There was a time, not long ago, when both Republicans and Democrats agreed that something had to be done about entitlement spending — especially spending on the elderly. But no longer.
• Although he promised in his first run for the presidency to reform Social Security, Medicare and Medicaid, Barack Obama seems increasingly unwilling to do any of that now.
• The leftwing of the Democratic Party seems increasingly shrill in its insistence that there is no need for any fundamental reform of entitlement spending.
• Even in the left-of-center think tanks and on the liberal blogs, one finds increasing denial that any fundamental change is needed.
This last development is especially disappointing. Tyler Cowen writes:
I see the current American Left as rapidly losing what it once knew about the need for entitlement reform. This is a shame, it does not augur well for our fiscal future, and it remains an under-reported story. I see it happening right under my nose, day by day, article by article, blog post by blog post.
Our budget problem should not be a mystery. Basically, spending on government entitlement programs has been growing at almost twice the rate of growth of our national income for the past 40 years. Health care entitlements have been growing more than twice that fast. Entitlement spending is already more than half of the federal budget and soon it will be more than half of all government spending — including state and local governments.
You don’t need to be an economist or a mathematician to know that if the cost of something you are buying is growing at twice the rate of growth of your income, you are going to be facing deficits that will get larger and larger through time.
When he was head of the Congressional Budget Office, one-time Obama adviser Peter Orszag estimated what tax revenues would be needed to stay on the spending course we are on. The projection: By mid-century, the average family will have to fork over two-thirds of its income to the federal government and upper-income families will have to surrender more than 90 percent!
And that was before the passage of Obama Care, which creates a new, massive entitlement for people under 65 years of age. Right now, the real cost of Obama Care is not showing up in official projections because of two budget gimmicks. The law assumes that Obama Care entitlements will be paid for by (1) slowing the rate of growth of Medicare to the growth of the economy as a whole and (2) slowing the growth of federal subsidies for the insurance everyone will be required to buy to the growth of the economy as a whole, even though health care costs will be growing at twice that rate.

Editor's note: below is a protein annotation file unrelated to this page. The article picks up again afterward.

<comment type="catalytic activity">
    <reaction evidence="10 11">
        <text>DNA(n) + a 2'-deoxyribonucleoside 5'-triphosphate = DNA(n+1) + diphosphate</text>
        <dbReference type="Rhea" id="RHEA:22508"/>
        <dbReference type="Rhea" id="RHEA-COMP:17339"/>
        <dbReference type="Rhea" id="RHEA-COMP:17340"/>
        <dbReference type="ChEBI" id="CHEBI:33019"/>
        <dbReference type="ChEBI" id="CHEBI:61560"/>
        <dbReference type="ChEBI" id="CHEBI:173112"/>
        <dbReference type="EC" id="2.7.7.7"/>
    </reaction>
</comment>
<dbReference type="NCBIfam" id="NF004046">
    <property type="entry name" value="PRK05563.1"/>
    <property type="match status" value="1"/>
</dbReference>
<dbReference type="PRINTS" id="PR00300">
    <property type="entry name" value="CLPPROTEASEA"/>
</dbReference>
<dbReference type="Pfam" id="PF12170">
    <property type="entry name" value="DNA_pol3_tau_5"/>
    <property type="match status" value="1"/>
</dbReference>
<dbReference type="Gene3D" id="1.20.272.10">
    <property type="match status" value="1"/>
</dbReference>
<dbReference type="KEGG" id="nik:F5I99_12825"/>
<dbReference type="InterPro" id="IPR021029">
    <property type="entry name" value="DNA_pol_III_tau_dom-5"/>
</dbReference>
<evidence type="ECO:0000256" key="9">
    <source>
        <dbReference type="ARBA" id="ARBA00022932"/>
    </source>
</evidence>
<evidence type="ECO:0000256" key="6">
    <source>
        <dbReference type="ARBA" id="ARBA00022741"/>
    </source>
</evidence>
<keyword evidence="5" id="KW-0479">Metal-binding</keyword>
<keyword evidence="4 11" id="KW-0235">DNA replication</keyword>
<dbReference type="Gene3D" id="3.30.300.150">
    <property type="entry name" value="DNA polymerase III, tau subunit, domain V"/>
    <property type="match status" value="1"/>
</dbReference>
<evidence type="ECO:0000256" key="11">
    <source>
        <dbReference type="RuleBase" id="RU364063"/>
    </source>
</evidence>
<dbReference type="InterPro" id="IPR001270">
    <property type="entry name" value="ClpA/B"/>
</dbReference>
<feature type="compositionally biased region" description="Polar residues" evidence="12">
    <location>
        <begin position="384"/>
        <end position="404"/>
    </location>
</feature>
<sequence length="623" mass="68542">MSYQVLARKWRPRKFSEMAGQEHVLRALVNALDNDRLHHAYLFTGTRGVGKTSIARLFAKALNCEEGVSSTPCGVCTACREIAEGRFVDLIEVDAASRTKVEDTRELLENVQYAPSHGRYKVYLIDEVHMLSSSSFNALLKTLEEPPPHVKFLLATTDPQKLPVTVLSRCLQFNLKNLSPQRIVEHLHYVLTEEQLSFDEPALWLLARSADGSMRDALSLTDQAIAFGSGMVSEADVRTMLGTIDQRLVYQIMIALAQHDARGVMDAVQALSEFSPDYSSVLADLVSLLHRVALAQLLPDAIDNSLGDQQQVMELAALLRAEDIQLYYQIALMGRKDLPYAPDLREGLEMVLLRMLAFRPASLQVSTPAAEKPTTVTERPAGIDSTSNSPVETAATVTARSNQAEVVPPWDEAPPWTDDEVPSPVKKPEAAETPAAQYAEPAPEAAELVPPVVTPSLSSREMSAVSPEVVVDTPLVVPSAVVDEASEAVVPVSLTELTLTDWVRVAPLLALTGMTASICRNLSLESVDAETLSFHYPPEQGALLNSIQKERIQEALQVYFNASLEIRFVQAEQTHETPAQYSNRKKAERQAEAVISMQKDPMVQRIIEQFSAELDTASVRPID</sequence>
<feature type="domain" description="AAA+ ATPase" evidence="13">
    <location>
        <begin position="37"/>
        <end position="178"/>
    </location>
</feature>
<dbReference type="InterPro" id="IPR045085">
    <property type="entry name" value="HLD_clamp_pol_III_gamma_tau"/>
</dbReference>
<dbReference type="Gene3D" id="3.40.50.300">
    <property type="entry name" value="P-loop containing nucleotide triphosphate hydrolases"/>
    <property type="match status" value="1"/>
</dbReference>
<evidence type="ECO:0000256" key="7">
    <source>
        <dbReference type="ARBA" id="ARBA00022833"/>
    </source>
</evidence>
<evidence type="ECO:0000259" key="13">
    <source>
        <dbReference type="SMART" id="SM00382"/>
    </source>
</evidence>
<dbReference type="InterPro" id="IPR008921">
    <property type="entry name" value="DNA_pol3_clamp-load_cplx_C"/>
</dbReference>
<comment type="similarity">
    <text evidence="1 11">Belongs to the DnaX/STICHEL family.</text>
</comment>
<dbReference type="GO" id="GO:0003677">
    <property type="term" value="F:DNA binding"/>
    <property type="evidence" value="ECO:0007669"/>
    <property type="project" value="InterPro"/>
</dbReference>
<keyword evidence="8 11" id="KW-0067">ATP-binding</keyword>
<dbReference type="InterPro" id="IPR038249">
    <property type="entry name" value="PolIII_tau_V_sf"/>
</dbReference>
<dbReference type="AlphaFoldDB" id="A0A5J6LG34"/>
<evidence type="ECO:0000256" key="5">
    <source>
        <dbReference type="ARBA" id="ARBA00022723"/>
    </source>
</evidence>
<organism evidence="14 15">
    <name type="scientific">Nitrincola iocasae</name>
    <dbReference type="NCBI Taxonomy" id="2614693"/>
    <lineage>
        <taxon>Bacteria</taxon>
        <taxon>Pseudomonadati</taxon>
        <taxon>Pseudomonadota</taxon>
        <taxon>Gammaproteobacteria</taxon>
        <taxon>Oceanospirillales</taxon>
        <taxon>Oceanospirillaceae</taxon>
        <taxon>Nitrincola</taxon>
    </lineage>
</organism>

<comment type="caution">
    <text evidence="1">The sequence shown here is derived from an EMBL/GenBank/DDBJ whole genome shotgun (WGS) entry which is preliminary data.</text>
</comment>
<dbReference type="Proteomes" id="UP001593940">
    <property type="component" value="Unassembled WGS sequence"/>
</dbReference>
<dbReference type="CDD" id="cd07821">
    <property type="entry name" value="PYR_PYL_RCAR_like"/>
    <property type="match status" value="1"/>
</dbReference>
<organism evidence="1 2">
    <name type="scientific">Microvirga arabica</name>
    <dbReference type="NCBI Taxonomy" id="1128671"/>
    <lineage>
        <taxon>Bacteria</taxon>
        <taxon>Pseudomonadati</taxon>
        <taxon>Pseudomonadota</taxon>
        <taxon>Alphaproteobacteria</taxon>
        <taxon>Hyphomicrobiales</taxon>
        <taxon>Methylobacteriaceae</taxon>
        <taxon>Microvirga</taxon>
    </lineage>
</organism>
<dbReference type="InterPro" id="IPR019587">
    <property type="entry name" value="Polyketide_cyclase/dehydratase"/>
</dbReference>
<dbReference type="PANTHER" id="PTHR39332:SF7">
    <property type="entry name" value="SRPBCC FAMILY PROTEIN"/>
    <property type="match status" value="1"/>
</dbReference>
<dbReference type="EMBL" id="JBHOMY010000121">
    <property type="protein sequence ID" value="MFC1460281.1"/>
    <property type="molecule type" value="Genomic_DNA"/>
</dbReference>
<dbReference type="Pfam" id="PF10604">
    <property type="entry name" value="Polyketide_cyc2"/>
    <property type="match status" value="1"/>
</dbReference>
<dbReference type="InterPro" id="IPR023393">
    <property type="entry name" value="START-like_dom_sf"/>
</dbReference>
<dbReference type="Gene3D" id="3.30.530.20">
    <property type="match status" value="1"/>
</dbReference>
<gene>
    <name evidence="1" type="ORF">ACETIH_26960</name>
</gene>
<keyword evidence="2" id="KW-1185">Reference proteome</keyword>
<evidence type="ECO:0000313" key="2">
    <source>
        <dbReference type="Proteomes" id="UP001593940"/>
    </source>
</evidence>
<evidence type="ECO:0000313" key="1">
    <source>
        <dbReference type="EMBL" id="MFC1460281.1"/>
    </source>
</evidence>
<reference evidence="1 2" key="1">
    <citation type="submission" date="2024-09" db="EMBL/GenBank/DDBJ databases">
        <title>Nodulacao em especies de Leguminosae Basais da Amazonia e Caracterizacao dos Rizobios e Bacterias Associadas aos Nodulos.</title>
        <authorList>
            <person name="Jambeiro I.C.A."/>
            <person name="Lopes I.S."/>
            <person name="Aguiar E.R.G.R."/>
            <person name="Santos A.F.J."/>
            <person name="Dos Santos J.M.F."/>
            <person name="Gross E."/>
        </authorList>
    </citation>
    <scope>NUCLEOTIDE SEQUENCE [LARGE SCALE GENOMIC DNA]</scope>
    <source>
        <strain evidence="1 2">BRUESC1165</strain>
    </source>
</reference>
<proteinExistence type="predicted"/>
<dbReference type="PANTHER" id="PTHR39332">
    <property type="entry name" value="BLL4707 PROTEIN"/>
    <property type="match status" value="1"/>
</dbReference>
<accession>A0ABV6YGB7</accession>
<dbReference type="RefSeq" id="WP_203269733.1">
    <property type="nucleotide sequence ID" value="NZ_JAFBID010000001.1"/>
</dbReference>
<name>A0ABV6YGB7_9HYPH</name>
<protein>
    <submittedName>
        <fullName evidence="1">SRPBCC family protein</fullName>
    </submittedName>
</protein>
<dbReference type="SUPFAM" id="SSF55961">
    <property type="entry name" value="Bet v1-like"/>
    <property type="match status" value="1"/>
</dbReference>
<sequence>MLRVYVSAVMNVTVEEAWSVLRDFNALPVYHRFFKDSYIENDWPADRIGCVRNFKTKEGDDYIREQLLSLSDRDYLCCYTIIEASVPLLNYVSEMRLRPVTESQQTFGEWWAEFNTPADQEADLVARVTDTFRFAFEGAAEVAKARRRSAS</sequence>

The first assumption will crumble as soon as seniors discover doctors won’t see them and hospitals won’t admit them and they decide to march on Washington as a result. (See the Medicare Actuaries report.) The second assumption will crumble as soon as everyone else discovers they have been hoodwinked and joins the seniors in their public outrage.
The problem of entitlement spending deficits, by the way, is not something in the distant future. Don’t be misled by “trust funds” that are holding nothing more than IOUs that the government has written to itself. All our entitlement programs are run on a pay-as-you-go basis. Every dollar of payroll tax revenue is spent the very minute, the very second, the very day it comes in the door. And here is the bottom line: we are spending more than we are taking in right now. That is, we are experiencing a cash flow deficit that is growing larger and larger through time.
On the present course, we will need one out of every four general revenue dollars at the federal level to cover the cash flow deficits in Social Security and Medicare by 2020. We will need one in every two by 2030. To balance the budget without raising taxes, the government will need to stop doing about one in four other things it is currently doing in seven years. It will have to stop doing one of every two things it is currently doing in 17 years.
Nate Silver summarizes the state we are in this way:
We may have gone from conceiving of government as an entity that builds roads, dams and airports, provides shared services like schooling, policing and national parks, and wages wars, into the world’s largest insurance broker.
Most of us don’t much care for our insurance broker.
John C. Goodman is President and CEO of the National Center for Policy Analysis, Senior Fellow at The Independent Institute, and author of the acclaimed book, Priceless: Curing the Healthcare Crisis. The Wall Street Journal and National Journal, among other media, have called him the "Father of Health Savings Accounts." He is also the Kellye Wright Fellow in health care. The mission of the Wright Fellowship is to promote a more patient-centered, consumer-driven health care system.